Trumps seeks Supreme Court help get Muslim ban order restored

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WASHINGTON, June 2 (APP): The Trump administration asked the Supreme
Court to help enforce ban on entry of citizens to the United States from
six Muslim majority countries, weeks after a US Court of Appeals withheld freeze on the revised executive order by President Trump.
It may take months for the nine-member Supreme Court to decide the case that involves the process of briefing and arguing, at a time when the judges are scheduled to end their work at the end of the month. Through his order, President Trump is seeking temporary ban for 90 days to give the government the time to review the vetting procedures as part of efforts to boost national security.
The Trump administration had gone into an appeal after a US District Judge in state of Maryland issued the nationwide injunction that the ban was in conflict with the Constitution by discriminating against Muslims.
The 10-3 decision by the appeal court had observed that the president did not hold an absolute power to deny entry into the United States and
that the travel ban “in context drips with religious intolerance, animus and discrimination”.
A US Court of Appeals for the 9th Circuit in the city of San Francisco is also hearing an appeal against the Hawaii federal judge ruling, which also stayed the implementation of the order.
The government’s filing late Thursday seeks to overturn the Appeal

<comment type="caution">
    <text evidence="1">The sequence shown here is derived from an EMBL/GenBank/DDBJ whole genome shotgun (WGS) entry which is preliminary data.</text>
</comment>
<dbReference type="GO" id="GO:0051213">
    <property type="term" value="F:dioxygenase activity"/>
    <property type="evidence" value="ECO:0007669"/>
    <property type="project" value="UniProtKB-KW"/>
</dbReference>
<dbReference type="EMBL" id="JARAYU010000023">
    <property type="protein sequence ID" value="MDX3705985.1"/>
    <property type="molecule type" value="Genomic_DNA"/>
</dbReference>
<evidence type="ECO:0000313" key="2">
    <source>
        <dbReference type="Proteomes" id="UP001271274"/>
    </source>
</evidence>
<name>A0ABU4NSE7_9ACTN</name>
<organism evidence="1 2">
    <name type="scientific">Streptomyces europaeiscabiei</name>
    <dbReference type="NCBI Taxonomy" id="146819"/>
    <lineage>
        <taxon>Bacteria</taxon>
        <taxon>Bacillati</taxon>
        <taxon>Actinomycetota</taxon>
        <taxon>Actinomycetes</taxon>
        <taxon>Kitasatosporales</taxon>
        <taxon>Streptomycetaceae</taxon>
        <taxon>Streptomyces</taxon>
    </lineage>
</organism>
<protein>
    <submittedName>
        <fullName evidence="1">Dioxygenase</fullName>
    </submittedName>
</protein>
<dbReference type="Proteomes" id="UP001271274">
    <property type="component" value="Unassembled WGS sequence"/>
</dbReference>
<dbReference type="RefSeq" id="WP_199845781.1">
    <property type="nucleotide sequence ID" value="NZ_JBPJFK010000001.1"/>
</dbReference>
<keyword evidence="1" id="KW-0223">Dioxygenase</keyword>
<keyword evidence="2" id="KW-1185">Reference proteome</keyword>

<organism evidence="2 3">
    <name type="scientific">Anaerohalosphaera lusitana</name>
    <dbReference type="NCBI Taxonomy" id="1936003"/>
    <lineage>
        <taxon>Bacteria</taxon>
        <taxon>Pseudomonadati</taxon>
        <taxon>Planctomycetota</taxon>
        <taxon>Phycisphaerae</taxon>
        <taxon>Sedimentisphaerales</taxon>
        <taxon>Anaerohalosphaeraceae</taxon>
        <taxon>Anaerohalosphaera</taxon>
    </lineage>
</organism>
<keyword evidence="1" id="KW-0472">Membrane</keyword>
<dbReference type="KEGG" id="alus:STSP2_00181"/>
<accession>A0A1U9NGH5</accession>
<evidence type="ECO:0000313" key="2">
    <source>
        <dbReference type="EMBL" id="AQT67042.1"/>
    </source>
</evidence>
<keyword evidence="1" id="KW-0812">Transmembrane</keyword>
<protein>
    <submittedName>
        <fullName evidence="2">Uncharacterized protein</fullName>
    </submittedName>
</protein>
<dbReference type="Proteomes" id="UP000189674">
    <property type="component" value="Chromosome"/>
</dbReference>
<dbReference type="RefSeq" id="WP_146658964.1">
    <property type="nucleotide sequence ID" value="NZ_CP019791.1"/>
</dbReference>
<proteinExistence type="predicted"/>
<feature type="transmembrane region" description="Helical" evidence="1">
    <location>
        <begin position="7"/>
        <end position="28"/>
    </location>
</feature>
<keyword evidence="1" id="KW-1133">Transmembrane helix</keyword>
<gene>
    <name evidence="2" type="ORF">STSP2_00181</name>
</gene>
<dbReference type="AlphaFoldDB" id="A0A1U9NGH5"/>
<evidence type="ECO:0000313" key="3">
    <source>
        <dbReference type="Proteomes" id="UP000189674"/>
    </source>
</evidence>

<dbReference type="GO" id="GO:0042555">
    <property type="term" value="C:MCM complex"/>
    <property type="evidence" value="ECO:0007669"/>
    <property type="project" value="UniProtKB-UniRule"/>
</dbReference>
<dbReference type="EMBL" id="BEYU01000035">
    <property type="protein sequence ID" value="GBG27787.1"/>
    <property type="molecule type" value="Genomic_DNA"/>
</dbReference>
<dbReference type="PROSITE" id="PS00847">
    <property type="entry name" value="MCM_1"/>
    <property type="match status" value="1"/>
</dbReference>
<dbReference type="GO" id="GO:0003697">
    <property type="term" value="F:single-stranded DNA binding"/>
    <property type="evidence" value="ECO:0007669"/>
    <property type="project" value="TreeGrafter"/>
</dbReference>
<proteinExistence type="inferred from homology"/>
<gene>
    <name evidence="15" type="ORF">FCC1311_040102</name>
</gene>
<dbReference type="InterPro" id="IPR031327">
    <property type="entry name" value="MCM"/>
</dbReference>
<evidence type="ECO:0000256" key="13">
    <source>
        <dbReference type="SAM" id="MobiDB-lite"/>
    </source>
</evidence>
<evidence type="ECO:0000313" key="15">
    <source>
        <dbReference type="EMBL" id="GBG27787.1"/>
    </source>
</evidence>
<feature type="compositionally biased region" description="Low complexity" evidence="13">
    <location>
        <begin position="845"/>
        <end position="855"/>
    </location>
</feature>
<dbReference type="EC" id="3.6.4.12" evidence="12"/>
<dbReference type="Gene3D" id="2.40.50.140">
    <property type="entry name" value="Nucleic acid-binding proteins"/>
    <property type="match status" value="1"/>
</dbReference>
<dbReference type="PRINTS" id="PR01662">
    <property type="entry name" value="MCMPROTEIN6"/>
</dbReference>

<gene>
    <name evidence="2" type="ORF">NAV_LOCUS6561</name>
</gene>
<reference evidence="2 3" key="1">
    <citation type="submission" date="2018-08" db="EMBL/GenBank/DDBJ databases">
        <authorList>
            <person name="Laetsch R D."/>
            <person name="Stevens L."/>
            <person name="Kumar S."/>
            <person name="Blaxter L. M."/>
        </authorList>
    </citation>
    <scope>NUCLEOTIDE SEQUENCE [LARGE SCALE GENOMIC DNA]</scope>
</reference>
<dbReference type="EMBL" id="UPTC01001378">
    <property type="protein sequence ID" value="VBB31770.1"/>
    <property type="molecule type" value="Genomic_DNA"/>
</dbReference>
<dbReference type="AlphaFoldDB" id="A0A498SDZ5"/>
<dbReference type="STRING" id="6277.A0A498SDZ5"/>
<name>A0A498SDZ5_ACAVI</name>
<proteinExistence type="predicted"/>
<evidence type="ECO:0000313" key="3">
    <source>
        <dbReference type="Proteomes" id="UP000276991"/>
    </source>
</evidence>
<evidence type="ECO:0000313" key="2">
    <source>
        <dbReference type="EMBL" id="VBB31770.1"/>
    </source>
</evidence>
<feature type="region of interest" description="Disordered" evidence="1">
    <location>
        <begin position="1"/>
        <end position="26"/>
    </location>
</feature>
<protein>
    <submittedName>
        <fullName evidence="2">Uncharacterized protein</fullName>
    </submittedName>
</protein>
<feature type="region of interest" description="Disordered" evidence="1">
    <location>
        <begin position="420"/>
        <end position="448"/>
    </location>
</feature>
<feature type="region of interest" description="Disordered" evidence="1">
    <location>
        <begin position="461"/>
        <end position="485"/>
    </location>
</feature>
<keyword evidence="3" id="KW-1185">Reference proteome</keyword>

Court ruling as well as ruling by the federal judge in Hawaii court. Another appeal court last month heard the government’s argument but has
not issued any ruling as yet.
The Justice Department, which filed the appeal to vacate the stay on
the banning order, said in its filing that the 4th Circuit Appeal Court which refused to unfreeze the ban last month should have taken into merit the executive order itself and not what President Trump had said during his election campaign.
It may be recalled that President Trump during the campaign had
proposed a complete ban on Muslims from around the world to enter the
United States, a suggestion that drew widespread criticism from world leaders and rights activists, who termed it as discriminatory towards Muslims.
President Trump issued his first order soon after taking oath of the
office that barred the entry of Muslims from Iraq, Iran, Somalia, Sudan, Yemen, Syria and Libya, in addition to a temporary halt to refugee
arrivals. After being challenged and subsequently stayed by several
courts, Trump issued a revised order, removing Iraq from the list and deleted a reference to religion to be replaced by national security rationales for the policy.